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Portrait of Prof. Burgard in front of two bookshelves in his office (Photo: Jana Dünnhaupt / University of Magdeburg)
12.12.2023 from 
Research + Transfer
From Bertelsmann to product testing

Their names are Bosch, Volkswagen or Bertelsmann and they often have millions in assets: today there are over 25,000 foundations in Germany. They run museums and social institutions, give out schoolbooks, protect forests or fund scientific projects. Like what is possibly the best known foundation in Germany, the Stiftung Warentest consumer organization, they mainly serve the common good. But why do we even have foundations, what are the benefits for donors and society and how was the reform of German foundation law accomplished? Katharina Vorwerk discussed the influence of jurisprudence on policy with the law professor Dr. Ulrich Burgard from the Chair of Civil Law, Commercial and Business Law at the University of Magdeburg.

Foundations use a defined sum of money for a purpose specified by the donor in such a way that the money lasts as long as possible. Is that a good summary of the concept?

Yes and no. First of all, it isn’t always only money or financial instruments that are endowed, often it is equity holdings, hospitals such as the Pfeiffersche Stiftungen in Magdeburg or museums like the Städel in Frankfurt. Secondly, not only are there “foundations in perpetuity”, whose assets must be preserved and who fulfill their purpose with the use of these assets, but also foundations that exist only for a limited time within which their assets must be used. Thirdly it doesn’t quite express the actual distinctiveness of the foundation: which is, namely, the only legal entity under private law that has no members. In the case of associations, the founding members specify their purpose. When it comes to a foundation, the donors do this. An association’s members can always amend its purpose afterwards. In contrast, the purpose of the foundation is fundamentally unalterable; this is because once it has been established, the donor does not become a member of “his” foundation, but instead has a third party relationship to it. Consequently, whilst an association or society carries out the current wishes of the members, the foundation fulfills the historic wishes of the donors.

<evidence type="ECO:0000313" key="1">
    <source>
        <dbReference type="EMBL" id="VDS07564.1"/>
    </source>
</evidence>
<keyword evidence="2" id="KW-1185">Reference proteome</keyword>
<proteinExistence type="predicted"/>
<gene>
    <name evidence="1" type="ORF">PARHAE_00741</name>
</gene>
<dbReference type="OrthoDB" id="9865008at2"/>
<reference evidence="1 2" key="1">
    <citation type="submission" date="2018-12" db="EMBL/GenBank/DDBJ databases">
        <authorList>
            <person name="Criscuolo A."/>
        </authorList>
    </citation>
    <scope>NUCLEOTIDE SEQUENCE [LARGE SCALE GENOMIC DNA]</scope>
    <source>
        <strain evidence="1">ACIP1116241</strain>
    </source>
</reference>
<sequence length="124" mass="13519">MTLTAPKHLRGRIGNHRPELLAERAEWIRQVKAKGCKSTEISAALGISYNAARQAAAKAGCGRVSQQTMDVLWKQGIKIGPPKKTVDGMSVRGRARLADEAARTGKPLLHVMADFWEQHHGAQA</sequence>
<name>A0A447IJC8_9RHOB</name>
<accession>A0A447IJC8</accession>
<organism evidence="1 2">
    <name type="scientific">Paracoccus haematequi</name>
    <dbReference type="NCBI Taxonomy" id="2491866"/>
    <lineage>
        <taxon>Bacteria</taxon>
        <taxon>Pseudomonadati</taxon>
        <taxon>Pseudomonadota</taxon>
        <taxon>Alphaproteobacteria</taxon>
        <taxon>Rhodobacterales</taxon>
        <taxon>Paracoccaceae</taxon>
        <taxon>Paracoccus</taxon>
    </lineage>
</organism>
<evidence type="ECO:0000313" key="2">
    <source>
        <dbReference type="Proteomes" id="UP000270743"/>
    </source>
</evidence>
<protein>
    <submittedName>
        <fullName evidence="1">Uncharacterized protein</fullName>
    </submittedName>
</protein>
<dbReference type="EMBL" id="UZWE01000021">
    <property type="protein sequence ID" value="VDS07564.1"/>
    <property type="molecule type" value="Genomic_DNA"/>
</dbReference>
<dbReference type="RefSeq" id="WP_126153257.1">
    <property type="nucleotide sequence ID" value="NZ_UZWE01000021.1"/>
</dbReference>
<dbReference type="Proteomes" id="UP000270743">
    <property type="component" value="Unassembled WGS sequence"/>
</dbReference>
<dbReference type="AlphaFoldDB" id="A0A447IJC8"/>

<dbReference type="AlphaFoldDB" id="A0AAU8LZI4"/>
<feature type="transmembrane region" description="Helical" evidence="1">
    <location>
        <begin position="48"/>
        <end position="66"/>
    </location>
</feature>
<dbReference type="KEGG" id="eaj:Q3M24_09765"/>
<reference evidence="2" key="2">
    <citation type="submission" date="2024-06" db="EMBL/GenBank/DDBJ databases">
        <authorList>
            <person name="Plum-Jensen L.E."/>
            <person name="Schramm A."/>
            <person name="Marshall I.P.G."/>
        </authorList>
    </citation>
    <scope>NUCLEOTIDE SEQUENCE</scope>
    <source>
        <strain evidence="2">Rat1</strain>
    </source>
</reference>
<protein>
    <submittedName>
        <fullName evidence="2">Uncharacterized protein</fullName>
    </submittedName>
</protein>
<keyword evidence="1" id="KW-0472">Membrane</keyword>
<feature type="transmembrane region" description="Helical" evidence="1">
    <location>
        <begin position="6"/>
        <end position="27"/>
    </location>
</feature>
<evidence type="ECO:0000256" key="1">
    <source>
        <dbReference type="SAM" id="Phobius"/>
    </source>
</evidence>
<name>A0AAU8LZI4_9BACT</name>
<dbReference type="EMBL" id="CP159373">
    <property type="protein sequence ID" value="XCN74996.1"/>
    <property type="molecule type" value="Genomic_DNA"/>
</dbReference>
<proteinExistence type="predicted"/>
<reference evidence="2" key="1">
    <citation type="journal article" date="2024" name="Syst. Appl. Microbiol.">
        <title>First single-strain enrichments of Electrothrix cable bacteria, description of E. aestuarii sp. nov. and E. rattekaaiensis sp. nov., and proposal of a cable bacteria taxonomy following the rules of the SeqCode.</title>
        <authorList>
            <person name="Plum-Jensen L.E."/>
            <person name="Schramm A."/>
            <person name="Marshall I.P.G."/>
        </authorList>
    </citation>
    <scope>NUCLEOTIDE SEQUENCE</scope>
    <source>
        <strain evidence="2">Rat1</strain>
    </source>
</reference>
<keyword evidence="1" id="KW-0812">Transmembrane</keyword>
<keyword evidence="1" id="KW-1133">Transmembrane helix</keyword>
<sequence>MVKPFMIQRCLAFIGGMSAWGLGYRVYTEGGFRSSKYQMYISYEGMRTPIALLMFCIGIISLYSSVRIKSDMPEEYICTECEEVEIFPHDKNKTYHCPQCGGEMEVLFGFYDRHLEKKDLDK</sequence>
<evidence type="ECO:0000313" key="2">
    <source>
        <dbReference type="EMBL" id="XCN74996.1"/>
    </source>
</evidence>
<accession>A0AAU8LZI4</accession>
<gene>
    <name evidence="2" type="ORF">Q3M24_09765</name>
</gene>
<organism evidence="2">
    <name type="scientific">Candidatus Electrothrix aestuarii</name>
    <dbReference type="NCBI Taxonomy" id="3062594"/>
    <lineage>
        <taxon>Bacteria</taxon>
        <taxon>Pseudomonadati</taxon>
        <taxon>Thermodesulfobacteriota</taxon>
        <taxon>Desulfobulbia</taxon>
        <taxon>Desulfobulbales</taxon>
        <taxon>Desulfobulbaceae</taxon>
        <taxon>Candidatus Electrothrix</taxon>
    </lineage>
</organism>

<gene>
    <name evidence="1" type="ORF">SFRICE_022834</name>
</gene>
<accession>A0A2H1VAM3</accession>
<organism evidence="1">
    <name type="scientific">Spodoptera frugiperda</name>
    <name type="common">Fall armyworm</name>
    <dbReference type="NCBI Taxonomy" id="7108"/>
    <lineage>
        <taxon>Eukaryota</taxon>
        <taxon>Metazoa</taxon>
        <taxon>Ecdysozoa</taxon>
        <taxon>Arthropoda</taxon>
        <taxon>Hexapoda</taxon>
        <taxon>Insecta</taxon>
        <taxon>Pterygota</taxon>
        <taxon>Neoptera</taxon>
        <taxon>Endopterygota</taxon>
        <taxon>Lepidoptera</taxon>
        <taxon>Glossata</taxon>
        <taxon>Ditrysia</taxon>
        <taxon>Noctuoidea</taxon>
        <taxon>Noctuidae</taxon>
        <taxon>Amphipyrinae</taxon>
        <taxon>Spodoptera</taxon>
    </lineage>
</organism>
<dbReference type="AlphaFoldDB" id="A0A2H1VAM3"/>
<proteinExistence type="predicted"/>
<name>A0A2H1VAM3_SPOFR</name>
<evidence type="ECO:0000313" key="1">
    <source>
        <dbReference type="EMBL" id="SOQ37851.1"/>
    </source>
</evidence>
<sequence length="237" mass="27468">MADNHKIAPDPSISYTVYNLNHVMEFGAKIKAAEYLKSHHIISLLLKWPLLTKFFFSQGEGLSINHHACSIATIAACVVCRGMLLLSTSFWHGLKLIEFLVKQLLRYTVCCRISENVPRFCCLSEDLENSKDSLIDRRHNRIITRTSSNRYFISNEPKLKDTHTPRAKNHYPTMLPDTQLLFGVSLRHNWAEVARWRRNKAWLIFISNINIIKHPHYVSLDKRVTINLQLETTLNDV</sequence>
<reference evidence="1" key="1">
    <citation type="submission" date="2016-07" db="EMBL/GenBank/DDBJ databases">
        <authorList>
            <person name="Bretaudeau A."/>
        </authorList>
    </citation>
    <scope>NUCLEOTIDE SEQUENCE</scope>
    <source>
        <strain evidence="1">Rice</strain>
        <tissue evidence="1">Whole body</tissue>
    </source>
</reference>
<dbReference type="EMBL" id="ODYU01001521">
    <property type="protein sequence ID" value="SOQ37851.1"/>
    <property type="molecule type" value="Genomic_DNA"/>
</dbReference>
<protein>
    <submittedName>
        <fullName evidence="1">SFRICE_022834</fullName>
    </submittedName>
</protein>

Many of the foundations still operating today are more than 500 years old, for example the Damenstift Quedlinburg or the Franckeschen Stiftungen in Halle. Has the role of the foundations changed over the centuries?

In the first instance we need to be aware that there are not just foundations established under private law, but also foundations established under ecclesiastical law and public law foundations, such as the Stiftung Preussischer Kulturbesitz. In the past, the ecclesiastical foundations clearly dominated, because many foundations were ultimately established to shorten the time that somebody believed they would have to spend in purgatory. Today, still, there are thousands of so-called parish funds in Germany that previously were used to maintain parsonages. Foundations governed by private law frequently had a religious connection. First and foremost, the aforementioned Franckeschen Stiftungen were set up to support the religious education of their pupils. And the Damenstift Quedlinburg was dedicated to the commemoration of Heinrich I, even though its practical purpose consisted of providing for unmarried noblewomen and widows. Present day foundations mainly do not have a religious connection. Nevertheless, modern-day donors also want to do “good”. Ninety-five percent of all foundations governed by private law are charitable. Overall they support the common good to the tune of an estimated five billion euros per year. We do not have precise details, as foundations do not have to publish their figures. Unfortunately, the new legislation governing foundations has changed nothing in this respect.

In regional terms, in Germany foundations are distributed extremely unevenly: whilst in North Rhine Westphalia there are over 4,600, in Saxony-Anhalt there are only 340 foundations. Why, and what are the consequences?